Whether you’ve recently purchased a business or are looking to start your own, one of the most important decisions you’ll make is that of choosing a structure for small business. After all, the structure you end up selecting can have a major impact on your taxation, how your assets are protected, and the types of small business lending for which you may be eligible. By understanding the advantages and potential drawbacks of the most common small business structure options, you can ultimately choose the one that best suits your needs.

Limited Liability Companies (LLCs)

In many ways, an LLC is a hybrid of a partnership and a business corporation. Specifically, LLCs enjoy the asset protection of a corporation with the tax benefits of a partnership. An LLC’s income is taxed at the individual level rather than the corporate/entity level, and the business owner’s personal assets and finances are protected in the event of a lawsuit, bankruptcy, or similar situation. On the other hand, it can be more difficult to secure financing as an LLC, as most outside investors will prefer to invest in a corporation where they can enjoy a share of the company. Top 10 lending institutions for small business here.


A partnership is a business entity controlled or owned by two or more people. These structures allow for all partners involved to contribute money or labor to the business in exchange for a stake in the company. There are two main types of partnerships available:

  • general partnerships – these allow all partners to enjoy an equal shares in the company.
  • limited partnerships – these require one partner to be listed as having sole control over the company’s operation while still allowing other partners to contribute and receive part of the profits.

Business owners who opt for this entity type enjoy the ease-of-setup involved, along with the many tax benefits available to them. Specifically, business partnerships are not required to pay income taxes; instead, each partner reports his or her own profits and losses, filing and paying taxes on them accordingly.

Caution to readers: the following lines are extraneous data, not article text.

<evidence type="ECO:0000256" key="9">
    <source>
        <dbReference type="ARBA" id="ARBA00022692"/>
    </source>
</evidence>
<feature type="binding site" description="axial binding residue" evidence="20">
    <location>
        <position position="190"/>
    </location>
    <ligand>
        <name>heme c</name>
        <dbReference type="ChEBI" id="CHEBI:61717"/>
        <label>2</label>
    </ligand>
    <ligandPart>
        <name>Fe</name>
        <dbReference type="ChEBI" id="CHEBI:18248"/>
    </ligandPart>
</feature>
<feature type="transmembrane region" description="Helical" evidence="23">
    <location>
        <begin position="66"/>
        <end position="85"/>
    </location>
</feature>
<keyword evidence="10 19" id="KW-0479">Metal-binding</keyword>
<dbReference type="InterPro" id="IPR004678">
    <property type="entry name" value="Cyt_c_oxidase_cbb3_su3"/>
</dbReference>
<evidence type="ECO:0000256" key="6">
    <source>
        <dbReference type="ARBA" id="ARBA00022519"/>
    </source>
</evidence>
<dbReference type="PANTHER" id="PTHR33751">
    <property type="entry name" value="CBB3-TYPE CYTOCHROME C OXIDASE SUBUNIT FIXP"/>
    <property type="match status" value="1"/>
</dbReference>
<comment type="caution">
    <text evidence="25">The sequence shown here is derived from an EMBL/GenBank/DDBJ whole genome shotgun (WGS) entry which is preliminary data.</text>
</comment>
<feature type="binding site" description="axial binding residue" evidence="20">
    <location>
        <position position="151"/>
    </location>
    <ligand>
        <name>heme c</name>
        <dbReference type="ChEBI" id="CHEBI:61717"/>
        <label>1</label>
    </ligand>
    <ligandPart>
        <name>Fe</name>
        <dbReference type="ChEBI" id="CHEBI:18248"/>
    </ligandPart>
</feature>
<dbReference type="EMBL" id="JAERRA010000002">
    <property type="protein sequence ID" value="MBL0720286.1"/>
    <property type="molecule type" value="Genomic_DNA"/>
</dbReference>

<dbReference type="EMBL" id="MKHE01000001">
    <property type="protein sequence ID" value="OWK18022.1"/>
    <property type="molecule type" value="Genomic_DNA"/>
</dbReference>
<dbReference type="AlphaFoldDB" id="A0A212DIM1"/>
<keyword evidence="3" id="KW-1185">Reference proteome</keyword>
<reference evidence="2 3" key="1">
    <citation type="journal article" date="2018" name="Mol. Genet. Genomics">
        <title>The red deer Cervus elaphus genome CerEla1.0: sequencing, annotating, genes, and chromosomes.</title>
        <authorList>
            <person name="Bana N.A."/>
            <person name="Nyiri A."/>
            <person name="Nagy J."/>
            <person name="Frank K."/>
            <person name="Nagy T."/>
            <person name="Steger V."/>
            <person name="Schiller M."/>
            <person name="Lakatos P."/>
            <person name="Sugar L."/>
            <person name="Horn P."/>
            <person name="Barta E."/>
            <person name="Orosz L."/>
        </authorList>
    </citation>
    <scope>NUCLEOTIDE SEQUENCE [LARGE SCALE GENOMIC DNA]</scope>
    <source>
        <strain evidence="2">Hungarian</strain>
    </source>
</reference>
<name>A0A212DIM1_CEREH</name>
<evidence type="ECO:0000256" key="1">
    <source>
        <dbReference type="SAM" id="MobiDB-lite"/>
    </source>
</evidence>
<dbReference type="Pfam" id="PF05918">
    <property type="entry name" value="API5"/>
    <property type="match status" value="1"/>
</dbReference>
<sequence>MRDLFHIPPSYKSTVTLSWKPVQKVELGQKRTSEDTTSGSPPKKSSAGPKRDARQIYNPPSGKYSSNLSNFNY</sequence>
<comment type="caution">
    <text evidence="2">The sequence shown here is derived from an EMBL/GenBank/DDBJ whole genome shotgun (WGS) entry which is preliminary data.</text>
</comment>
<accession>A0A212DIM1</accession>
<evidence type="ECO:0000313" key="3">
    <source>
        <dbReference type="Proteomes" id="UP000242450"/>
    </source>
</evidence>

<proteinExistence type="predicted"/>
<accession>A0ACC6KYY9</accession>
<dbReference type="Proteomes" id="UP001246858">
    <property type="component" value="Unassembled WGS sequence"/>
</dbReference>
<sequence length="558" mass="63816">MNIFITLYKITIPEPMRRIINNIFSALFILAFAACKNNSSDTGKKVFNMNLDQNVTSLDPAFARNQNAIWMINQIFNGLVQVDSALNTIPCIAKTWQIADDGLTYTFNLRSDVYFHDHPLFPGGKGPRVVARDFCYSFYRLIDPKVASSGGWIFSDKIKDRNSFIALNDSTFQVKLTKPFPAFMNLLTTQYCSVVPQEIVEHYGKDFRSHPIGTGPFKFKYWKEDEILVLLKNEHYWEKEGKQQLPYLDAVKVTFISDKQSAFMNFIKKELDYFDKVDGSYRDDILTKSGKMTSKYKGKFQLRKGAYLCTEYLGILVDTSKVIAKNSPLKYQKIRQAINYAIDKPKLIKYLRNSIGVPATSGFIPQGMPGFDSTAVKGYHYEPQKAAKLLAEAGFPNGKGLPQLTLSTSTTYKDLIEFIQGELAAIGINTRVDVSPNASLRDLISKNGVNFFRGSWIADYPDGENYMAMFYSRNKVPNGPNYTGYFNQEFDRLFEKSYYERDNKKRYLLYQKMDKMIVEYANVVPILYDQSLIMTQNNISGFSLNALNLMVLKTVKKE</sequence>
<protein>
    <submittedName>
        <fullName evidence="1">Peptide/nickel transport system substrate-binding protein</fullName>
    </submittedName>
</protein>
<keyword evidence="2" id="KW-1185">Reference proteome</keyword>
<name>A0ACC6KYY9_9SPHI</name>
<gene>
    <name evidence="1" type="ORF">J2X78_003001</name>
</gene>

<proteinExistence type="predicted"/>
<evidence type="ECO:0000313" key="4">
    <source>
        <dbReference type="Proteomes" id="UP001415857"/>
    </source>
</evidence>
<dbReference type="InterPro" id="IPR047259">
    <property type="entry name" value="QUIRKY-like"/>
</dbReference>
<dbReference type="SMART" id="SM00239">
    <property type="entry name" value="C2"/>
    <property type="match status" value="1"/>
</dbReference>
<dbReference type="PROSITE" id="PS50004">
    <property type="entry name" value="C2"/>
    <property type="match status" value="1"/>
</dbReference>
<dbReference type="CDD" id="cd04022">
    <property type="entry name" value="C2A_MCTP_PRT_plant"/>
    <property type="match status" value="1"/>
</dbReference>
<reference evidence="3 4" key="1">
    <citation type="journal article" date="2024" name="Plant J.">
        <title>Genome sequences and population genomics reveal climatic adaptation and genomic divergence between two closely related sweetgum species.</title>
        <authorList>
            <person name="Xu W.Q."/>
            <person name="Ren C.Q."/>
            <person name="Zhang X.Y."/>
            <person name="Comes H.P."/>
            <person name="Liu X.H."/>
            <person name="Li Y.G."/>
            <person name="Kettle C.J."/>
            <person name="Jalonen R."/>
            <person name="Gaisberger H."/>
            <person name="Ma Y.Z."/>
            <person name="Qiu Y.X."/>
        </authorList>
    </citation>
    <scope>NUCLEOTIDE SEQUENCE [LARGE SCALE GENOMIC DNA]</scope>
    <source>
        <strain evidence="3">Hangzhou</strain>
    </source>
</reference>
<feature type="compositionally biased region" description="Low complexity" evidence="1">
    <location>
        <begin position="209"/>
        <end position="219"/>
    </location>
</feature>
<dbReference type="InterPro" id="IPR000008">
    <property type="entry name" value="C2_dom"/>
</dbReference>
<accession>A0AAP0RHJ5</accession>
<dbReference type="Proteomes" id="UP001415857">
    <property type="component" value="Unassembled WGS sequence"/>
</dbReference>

On the other hand, partnerships don’t offer much in the way of asset protection. If your business is sued or goes into bankruptcy, you and your partner’s personal assets could be at risk.

C Corporations

Unlike LLCs and partnerships, corporations (both C and S) are structured to exist independently of their owners. In this sense, corporations have their own legal rights. There are a few different types of possible Nevada corporations, but we’ll focus on the two most common: C and S corporations.

A C corporation is a business owned by shareholders, with an unlimited number of shareholder positions available. This tends to be a popular option among small businesses looking for venture capital or financing. C corporations also do a better job of protecting personal assets, as each owner’s liability is limited to the amount he or she invested in the business itself.

As far as taxes go, C corporations can help reduce taxes owed by offering the flexibility to distribute business earnings and set individual salaries. However, because C corporations must pay taxes on corporate income in addition to shareholder distributions. This is actually one of the main drawbacks to a C corporation structure, as this opens up the possibility for double taxation.

S Corporations

S corporations differ from C corporations in the sense that they are taxed differently and have strict limitations on the number of potential shareholders. Specifically, an S corporation may have no more than 100 shareholders. Furthermore, shareholders in this type of corporation must be US citizens/residents (the same doesn’t apply to C corporations). Unlike a C corporation, on the other hand, an S corporation doesn’t face the risk of double taxation, since no taxes are paid at the corporate level. Instead, taxes on profits are paid at the shareholder level as part of their individual tax returns.

S corporations involve a similar set-up process as a C corporation and enjoy similar asset protection for small business.

Now that you have a better idea as to the main differences between LLCs, partnerships, C corporations, and S corporations, which option is best for your business? If you have any further questions or need assistance in selecting the right structure for your business, consider meeting with a small business financial advisor for professional guidance.


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